The proposal for a new Cardinals ballpark is a refreshing example of a major league team making a commitment to the public, instead of vice versa. The Cardinal owners have committed to meeting two-thirds of the construction costs themselves and taken clear responsibility for covering any cost overruns. Revenues for the remaining costs would be raised right there in the new ballpark and the Ballpark Village commercial center that's part of the plan. It would not cost one penny in new taxes.
For non-baseball fans, the new ballpark has economic benefits that would be felt across the state. Benefits like 7,000 new jobs and $1.4 billion in economic stimulation. So the Cardinals wouldn't only pay their own way, their ballpark would pay benefits to Missouri.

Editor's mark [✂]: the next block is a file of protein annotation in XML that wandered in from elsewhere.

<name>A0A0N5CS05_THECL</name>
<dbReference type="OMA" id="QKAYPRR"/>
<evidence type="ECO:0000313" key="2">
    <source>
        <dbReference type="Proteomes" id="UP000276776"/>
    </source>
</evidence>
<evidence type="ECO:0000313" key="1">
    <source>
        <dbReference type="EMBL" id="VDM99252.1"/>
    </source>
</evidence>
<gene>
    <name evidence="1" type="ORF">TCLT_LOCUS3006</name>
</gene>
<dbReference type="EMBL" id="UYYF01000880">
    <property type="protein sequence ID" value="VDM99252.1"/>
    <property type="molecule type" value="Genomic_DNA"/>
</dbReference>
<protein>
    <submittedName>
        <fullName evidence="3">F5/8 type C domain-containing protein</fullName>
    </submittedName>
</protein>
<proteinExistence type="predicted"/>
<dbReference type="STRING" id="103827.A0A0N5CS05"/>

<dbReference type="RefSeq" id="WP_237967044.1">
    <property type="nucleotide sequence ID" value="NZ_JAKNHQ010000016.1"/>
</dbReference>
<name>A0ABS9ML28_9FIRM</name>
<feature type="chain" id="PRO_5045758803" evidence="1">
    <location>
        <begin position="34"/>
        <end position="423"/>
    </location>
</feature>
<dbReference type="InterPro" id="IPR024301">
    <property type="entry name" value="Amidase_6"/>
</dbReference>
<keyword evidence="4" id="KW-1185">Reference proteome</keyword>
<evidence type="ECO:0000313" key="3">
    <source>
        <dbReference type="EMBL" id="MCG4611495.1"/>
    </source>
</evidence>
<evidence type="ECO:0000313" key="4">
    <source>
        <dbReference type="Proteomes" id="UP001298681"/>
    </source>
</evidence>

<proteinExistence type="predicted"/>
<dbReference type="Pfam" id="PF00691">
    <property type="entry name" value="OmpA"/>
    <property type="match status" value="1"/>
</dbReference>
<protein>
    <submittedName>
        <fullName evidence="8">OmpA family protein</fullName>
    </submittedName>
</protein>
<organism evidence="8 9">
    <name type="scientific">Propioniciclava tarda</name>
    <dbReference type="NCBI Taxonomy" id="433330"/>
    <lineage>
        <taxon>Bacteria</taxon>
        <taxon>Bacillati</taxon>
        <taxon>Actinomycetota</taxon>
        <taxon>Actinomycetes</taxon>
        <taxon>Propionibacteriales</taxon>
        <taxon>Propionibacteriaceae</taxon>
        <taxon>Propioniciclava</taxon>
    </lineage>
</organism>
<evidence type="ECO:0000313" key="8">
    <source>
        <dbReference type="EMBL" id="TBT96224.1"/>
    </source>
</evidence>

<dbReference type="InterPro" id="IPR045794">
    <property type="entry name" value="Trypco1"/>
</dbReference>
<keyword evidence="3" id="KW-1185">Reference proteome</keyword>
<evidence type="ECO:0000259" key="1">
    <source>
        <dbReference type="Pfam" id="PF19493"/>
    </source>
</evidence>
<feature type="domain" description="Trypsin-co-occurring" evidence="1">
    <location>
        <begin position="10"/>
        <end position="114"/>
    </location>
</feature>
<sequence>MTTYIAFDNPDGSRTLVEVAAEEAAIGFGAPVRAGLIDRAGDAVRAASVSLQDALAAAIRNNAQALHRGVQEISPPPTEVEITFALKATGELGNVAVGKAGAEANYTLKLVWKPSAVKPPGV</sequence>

And once the park is built, it would cut down the hassle and restore the fun of taking the family to a major league game. The Cards would reintroduce general admission seating and the ballpark design allows for a 15 percent increase in the number of inexpensive seats, compared to Busch Stadium. We're talking about a fun and affordable place to visit, designed specifically for baseball with an old-fashioned feel and seats that are much closer to the action.
The park could be opened in time for the 2005 season if the legislature approves the plan in this session. And if at the end of that season there is a National League pennant flying above the Cards' new ballpark, so much the better.